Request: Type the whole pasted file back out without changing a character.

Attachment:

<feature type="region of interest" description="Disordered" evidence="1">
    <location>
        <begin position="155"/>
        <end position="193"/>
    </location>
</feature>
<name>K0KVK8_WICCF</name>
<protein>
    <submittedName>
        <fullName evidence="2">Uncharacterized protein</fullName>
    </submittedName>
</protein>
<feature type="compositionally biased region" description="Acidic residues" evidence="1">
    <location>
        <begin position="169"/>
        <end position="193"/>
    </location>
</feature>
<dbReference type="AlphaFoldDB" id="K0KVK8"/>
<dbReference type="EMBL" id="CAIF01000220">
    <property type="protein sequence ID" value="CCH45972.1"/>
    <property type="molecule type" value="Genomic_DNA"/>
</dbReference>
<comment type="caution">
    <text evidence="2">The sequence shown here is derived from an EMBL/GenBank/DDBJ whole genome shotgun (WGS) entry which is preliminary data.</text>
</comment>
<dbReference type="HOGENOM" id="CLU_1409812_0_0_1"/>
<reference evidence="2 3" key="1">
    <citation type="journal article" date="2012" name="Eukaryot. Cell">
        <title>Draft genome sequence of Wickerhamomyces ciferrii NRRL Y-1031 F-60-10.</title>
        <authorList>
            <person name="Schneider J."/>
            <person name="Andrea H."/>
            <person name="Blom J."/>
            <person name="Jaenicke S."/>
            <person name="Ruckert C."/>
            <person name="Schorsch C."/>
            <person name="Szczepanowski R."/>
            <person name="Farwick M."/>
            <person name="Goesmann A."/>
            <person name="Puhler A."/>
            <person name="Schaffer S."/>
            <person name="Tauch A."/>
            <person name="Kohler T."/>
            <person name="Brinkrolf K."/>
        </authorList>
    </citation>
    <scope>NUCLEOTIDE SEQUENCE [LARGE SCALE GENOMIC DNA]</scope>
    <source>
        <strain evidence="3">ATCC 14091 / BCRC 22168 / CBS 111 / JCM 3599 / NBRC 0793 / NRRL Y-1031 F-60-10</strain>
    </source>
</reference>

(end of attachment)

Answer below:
<feature type="region of interest" description="Disordered" evidence="1">
    <location>
        <begin position="155"/>
        <end position="193"/>
    </location>
</feature>
<name>K0KVK8_WICCF</name>
<protein>
    <submittedName>
        <fullName evidence="2">Uncharacterized protein</fullName>
    </submittedName>
</protein>
<feature type="compositionally biased region" description="Acidic residues" evidence="1">
    <location>
        <begin position="169"/>
        <end position="193"/>
    </location>
</feature>
<dbReference type="AlphaFoldDB" id="K0KVK8"/>
<dbReference type="EMBL" id="CAIF01000220">
    <property type="protein sequence ID" value="CCH45972.1"/>
    <property type="molecule type" value="Genomic_DNA"/>
</dbReference>
<comment type="caution">
    <text evidence="2">The sequence shown here is derived from an EMBL/GenBank/DDBJ whole genome shotgun (WGS) entry which is preliminary data.</text>
</comment>
<dbReference type="HOGENOM" id="CLU_1409812_0_0_1"/>
<reference evidence="2 3" key="1">
    <citation type="journal article" date="2012" name="Eukaryot. Cell">
        <title>Draft genome sequence of Wickerhamomyces ciferrii NRRL Y-1031 F-60-10.</title>
        <authorList>
            <person name="Schneider J."/>
            <person name="Andrea H."/>
            <person name="Blom J."/>
            <person name="Jaenicke S."/>
            <person name="Ruckert C."/>
            <person name="Schorsch C."/>
            <person name="Szczepanowski R."/>
            <person name="Farwick M."/>
            <person name="Goesmann A."/>
            <person name="Puhler A."/>
            <person name="Schaffer S."/>
            <person name="Tauch A."/>
            <person name="Kohler T."/>
            <person name="Brinkrolf K."/>
        </authorList>
    </citation>
    <scope>NUCLEOTIDE SEQUENCE [LARGE SCALE GENOMIC DNA]</scope>
    <source>
        <strain evidence="3">ATCC 14091 / BCRC 22168 / CBS 111 / JCM 3599 / NBRC 0793 / NRRL Y-1031 F-60-10</strain>
    </source>
</reference>